Drink your juice!

Linus Pauling lived to a ripe old age, and his mega-doses of Vitamin C may have helped even more than he could have imagined. A new study performed at Boston University indicates that for patients with coronary atherosclerosis (heart disease), low blood levels of vitamin C are significantly associated with recurring chest pain or a heart attack.

In attempting to explain the results of the study, researchers speculate that vitamin C may help to keep the fatty deposits inside the arteries from rupturing and causing unstable angina or a heart attack.

"The study is another piece of the puzzle that helps explain what’s wrong with blood vessels that predisposes them to go on and cause a problem like a heart attack," said Dr. Joseph A. Vita. "It seems that lower levels of vitamin C may be involved in the abnormalities in the arteries of patients who have these problems."

The study included149 patients, aged 50 to 74, and used cardiac catheterization to let doctors visualize the inside of the heart and coronary arteries. Among the 129 patients with significant artery blockage, low blood levels of vitamin C correlated with unstable coronary syndrome.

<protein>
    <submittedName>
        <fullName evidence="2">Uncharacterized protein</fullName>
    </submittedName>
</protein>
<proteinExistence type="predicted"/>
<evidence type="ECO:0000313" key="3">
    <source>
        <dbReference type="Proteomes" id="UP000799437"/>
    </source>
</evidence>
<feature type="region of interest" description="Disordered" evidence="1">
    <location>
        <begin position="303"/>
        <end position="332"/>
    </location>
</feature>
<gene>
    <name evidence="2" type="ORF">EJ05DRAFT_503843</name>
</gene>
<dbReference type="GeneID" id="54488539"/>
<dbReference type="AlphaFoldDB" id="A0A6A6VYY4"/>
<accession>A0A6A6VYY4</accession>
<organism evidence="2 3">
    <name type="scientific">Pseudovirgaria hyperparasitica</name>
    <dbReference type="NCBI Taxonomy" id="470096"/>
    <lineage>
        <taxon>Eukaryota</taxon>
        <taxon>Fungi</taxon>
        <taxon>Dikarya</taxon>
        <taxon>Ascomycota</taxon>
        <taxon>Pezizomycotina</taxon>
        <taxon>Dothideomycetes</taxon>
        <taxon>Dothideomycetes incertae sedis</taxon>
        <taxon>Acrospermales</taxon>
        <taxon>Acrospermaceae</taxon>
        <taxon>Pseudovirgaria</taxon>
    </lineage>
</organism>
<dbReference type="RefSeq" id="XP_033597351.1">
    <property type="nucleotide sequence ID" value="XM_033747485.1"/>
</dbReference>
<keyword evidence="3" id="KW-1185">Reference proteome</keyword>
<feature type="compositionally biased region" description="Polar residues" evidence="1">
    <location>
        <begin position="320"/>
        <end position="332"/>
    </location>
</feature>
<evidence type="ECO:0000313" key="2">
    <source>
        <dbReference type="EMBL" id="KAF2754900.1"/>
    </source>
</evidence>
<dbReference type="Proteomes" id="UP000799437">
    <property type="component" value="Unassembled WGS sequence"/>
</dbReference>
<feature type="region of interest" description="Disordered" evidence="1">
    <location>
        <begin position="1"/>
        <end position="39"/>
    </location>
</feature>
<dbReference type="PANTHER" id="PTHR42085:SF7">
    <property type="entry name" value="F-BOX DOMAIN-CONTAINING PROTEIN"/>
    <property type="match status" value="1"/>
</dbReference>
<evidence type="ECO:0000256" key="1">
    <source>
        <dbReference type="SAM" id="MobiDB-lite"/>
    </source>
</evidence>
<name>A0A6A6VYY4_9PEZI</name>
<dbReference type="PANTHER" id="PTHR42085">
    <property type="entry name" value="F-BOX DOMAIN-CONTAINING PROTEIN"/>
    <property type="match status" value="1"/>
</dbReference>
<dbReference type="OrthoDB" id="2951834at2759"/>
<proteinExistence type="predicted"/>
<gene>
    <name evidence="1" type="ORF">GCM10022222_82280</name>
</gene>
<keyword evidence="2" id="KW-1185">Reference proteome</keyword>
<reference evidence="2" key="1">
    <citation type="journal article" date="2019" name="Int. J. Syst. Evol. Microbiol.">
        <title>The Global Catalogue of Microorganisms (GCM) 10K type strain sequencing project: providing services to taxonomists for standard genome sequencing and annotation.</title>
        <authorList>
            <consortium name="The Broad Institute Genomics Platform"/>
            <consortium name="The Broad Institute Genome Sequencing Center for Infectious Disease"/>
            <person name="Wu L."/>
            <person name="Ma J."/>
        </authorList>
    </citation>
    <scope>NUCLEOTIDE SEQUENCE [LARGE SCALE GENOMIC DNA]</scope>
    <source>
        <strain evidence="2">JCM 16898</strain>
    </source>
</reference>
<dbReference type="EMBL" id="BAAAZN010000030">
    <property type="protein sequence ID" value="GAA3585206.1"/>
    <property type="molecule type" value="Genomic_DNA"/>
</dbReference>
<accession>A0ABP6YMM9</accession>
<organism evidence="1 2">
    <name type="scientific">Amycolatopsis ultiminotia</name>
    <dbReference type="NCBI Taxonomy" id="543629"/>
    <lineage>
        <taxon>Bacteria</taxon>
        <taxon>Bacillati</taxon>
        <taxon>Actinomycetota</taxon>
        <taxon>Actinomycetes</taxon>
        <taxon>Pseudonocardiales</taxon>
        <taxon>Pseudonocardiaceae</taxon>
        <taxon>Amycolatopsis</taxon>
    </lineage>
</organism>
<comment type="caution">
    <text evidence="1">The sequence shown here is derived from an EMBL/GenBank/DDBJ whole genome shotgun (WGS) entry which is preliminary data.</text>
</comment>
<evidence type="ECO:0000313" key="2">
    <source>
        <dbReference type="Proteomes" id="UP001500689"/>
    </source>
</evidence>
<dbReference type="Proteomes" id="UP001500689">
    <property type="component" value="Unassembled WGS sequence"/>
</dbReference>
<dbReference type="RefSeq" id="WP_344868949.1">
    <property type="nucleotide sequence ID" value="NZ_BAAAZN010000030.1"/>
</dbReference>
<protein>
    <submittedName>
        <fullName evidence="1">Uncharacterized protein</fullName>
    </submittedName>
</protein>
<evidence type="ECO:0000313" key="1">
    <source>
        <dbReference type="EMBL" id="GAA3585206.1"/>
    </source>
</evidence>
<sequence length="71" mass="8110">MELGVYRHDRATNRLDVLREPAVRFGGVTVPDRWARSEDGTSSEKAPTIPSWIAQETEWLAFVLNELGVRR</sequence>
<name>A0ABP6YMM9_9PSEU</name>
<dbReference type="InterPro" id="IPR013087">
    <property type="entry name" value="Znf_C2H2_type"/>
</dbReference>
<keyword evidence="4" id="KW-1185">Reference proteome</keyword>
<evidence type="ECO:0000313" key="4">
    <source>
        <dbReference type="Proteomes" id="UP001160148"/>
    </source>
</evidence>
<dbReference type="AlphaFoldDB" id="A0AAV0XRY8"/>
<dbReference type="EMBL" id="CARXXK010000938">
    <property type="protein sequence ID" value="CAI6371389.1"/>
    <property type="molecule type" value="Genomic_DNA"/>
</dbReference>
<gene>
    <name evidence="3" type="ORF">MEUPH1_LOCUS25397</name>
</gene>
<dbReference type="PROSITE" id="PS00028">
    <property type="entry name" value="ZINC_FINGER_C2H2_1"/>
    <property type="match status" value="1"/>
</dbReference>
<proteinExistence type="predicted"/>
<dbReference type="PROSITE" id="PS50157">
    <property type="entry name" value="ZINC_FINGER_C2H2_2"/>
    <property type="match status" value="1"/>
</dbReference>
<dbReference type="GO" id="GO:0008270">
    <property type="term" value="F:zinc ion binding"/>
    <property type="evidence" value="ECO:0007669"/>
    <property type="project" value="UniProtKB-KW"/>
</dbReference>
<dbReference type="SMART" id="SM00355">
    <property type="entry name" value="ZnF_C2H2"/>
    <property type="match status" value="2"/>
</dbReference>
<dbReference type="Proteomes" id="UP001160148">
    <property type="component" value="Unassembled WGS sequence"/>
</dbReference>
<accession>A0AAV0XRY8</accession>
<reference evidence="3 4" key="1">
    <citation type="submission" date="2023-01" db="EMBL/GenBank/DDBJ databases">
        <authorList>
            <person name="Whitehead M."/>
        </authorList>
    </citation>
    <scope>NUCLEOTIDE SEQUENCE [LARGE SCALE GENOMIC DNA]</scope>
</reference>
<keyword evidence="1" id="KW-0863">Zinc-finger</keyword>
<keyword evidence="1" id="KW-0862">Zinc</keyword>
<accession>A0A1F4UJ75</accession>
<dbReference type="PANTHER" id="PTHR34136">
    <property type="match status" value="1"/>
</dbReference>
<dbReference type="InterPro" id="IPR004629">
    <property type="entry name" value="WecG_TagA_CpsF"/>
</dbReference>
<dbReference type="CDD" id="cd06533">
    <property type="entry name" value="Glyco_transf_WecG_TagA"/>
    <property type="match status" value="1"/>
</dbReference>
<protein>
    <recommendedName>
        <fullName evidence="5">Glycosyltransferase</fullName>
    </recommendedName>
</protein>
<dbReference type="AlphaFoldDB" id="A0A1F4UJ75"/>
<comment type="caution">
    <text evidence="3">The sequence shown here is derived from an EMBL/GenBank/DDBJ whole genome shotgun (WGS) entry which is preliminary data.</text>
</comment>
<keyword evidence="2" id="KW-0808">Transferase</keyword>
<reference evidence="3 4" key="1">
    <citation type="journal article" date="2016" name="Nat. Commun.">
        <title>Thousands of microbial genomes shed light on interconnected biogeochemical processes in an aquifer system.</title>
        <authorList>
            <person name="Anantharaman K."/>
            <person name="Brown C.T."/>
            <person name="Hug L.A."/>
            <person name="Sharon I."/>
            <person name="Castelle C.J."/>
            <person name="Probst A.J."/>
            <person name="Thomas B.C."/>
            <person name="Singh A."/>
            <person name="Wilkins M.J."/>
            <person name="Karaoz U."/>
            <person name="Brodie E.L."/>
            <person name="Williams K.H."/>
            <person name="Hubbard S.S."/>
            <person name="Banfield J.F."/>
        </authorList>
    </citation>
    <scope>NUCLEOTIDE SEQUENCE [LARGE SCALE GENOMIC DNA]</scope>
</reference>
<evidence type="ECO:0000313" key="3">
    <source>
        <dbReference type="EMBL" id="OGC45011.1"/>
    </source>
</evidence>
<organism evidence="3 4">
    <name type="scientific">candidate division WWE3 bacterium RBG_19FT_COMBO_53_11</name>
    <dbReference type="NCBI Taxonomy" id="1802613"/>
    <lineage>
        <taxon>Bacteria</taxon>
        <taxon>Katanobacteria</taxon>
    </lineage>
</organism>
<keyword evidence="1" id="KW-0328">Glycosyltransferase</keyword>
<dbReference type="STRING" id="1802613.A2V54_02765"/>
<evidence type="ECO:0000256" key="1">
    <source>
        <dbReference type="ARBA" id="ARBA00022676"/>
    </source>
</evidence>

Dr. ta cautioned that Vitamin C does not seem to reduce the buildup of deposits, only their likelihood of rupturing and causing angina or a heart attack.

"We do not yet recommend vitamin C for patients with coronary disease," he emphasized. "We simply don’t have any proof that it’s beneficial. But our study would help answer the question of why antioxidants work, if they turn out to work."